A Guide to Vessel Vacations on Tahoe

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There is boating, and then there is boating on Lake Tahoe.

June through September, locals and visitors take to the lane-less waters of Big Blue for recreation, sport and relaxation.

While it’s tough to grasp the size and beauty of Tahoe—which boasts over 70 miles of shoreline to navigate—being out on The Lake on a boat provides the best opportunity, with panoramic view of stunning shoreline, rising Sierra peaks and crystal blue water.

Home to four state parks and countless sandy beaches, coves and rock formations, one would need a week to see and enjoy every pocket of beauty and wonder.

When traffic backs up through the tiny shoreline communities and popular beaches get crowded, life on The Lake moves freely, even on the busiest of holiday weekends.

The following guide to boating Lake Tahoe will help you get off the shore this summer and experience the best of what Lake Tahoe has to offer from the water.

 

SEE THE SIGHTS BY BOAT

Many of Tahoe’s most famous historical landmarks are better seen from the water. Put these on your list.

Old Hollywood: You might recognize this multimillion-dollar estate in the movie Godfather, starring Marlon Brando and Al Pacino. Fleur de Lac was the setting for multiple scenes—the wedding, horse head in the bed, and the blown-up boat off shore. The estate is visible from the water, although public tours are not available.

Roaring Twenties: A national historic site and home of the late George Whittell Jr., Thunderbird Lodge will give you an insider’s look at life in the Gatsby era. On the way, keep the boat close to shore to check out the prestigious lakefront estates that line Lakeshore Boulevard. Guided tours are available.

Norwegian Skoal: The magnificent Emerald Bay is home to The Lake’s only island. Across from Fannette Island, Vikingsholm Castle was completed in 1929 and is considered one of the finest examples of Scandinavian architecture in the United States—giving boaters the feeling of floating through the Fjords of Norway. Guided tours are available.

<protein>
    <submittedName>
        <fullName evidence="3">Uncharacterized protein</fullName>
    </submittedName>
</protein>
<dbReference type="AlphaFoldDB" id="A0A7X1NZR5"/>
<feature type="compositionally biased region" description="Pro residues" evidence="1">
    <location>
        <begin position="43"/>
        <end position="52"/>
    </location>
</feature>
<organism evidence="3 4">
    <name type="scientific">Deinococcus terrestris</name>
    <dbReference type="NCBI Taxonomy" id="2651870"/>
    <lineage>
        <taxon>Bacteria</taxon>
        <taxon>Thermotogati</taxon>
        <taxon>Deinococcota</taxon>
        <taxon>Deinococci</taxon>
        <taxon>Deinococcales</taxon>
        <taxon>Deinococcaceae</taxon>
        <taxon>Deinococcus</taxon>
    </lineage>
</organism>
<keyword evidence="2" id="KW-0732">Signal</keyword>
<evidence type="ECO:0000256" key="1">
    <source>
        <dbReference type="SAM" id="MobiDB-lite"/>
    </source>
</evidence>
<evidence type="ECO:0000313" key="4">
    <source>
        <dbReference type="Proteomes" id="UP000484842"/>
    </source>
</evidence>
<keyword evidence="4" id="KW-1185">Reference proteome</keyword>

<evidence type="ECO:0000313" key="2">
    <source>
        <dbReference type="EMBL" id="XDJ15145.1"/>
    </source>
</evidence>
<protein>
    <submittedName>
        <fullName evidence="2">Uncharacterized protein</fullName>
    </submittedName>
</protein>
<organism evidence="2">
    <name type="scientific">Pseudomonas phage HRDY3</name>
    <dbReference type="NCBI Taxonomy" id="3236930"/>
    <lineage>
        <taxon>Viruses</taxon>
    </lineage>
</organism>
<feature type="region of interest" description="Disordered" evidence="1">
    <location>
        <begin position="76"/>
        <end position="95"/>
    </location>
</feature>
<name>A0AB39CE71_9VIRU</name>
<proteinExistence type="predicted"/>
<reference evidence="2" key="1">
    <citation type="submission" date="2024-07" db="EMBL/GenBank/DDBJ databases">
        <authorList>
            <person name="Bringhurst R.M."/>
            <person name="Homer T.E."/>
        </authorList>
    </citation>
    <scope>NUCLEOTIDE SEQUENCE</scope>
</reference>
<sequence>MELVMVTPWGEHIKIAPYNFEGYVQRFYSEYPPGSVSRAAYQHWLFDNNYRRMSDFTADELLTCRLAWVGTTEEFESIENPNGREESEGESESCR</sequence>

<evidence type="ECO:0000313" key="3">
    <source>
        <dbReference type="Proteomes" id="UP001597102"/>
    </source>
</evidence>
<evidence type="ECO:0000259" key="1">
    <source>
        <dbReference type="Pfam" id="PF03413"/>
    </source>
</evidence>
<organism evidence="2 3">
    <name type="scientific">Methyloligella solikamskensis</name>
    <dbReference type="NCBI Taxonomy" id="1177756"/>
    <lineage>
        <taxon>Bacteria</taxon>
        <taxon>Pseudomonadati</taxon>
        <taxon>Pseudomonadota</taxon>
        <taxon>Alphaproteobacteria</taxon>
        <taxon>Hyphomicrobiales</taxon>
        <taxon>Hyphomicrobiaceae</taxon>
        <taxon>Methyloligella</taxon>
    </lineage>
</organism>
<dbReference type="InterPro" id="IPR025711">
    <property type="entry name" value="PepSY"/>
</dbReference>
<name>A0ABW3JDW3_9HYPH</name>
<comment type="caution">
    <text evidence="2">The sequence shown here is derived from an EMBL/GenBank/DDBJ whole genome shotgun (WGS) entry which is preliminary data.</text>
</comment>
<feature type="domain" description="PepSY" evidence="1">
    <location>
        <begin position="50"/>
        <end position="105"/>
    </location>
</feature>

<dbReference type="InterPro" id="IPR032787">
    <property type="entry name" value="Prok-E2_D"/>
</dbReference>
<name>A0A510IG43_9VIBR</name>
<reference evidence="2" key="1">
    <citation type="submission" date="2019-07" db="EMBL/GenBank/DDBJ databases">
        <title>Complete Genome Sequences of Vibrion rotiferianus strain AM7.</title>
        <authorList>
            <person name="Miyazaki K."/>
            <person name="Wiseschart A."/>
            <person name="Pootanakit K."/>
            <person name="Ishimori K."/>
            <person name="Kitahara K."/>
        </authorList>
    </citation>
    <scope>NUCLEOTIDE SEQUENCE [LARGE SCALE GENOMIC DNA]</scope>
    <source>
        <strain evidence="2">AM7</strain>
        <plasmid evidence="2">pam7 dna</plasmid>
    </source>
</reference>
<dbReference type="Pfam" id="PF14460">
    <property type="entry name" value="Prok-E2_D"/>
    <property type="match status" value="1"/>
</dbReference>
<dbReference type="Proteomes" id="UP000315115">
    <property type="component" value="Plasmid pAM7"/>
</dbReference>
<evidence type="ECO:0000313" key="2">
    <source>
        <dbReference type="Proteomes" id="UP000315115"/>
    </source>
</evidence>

UNIQUE ACCESS TO SECRET BEACHES

Boating allows you to access some pristine remote beaches—otherwise hard to reach—and popular beaches when parking is full and a hassle. Check out these local favorites.

Secret Cove: There are multiple serene beaches on The Lake’s upper East Shore. Nudist sightings are common here.

Boaters Beach: Slightly south of Secret Cove is a long, sandy shoreline, making it easy for boats to pull up to shore. The sun sets late in the day here, which means it’s the perfect afternoon stop.

Lester Beach: Another long, sandy shoreline, this beach is located across The Lake on the West Shore’s DL Bliss State Park, just north of Emerald Bay. Depending on the water level, opportunities abound to anchor offshore and wade in.

 

LAKESIDE DINING

With so many good restaurants on Tahoe, it’s hard to narrow it down. However, if arriving by boat, there are a few that stand out.

Gar Woods: Located in Carnelian Bay—and home of the Woody-style boat races from Tahoe’s past—Gar Woods offers a comfortable summer atmosphere with indoor and outdoor seating. Known for its series of famous Wet Woody drinks, Gar Woods combines a great grill menu with Caribbean rum flare.

Sunnyside: Two miles south of Tahoe City, Sunnyside is a West Shore favorite for locals and visitors alike. The lakeside deck gets busy for a reason, so arrive early or enjoy a drink at the outdoor bar while you wait. Both casual and fine dining are available. The beer-battered fish tacos are recommended.

 Chambers Landing: Considered a favorite summer hotspot, the laid-back Chambers in Homewood offers pristine lake views with easy boat access. Order a Chambers Punch at the oldest bar on Lake Tahoe. Barbecue burgers, bratwurst and salads are available. Shirts and shoes are optional.

 

SOMETHING DIFFERENT

For a unique boating experience, consider one of these local favorites.

Alpenglow sunset tour: As the shadows of the setting sun creep over the West Shore, the sunshine remains just a few hundred yards off shore. Enjoy the evening alpenglow, a natural occurrence that turns the mountains over the East Shore a magnificent shade of purple. It is worthy of romance and your best camera.

Fourth of July fireworks: Tahoe is known for its fireworks shows, with four different displays around The Lake. The best spot to watch—hands down—is from the water. Avoid the crowded shoreline spots and watch aboard with your private party. Check gotahoenorth.com for dates and times.

No matter how you do it, boating on Lake Tahoe offers many benefits and experiences that you’ll never forget. Now more than ever, getting on The Lake is easy. If a boat isn’t in your budget, consider a kayak or stand-up paddleboard. Boat rental companies are plentiful around The Lake, with something for any group size and budget.

We hope to see you on the water. Boat safe and enjoy.

Jon Wilson is the owner of Action Water Sports of Incline Village. Learn more here.

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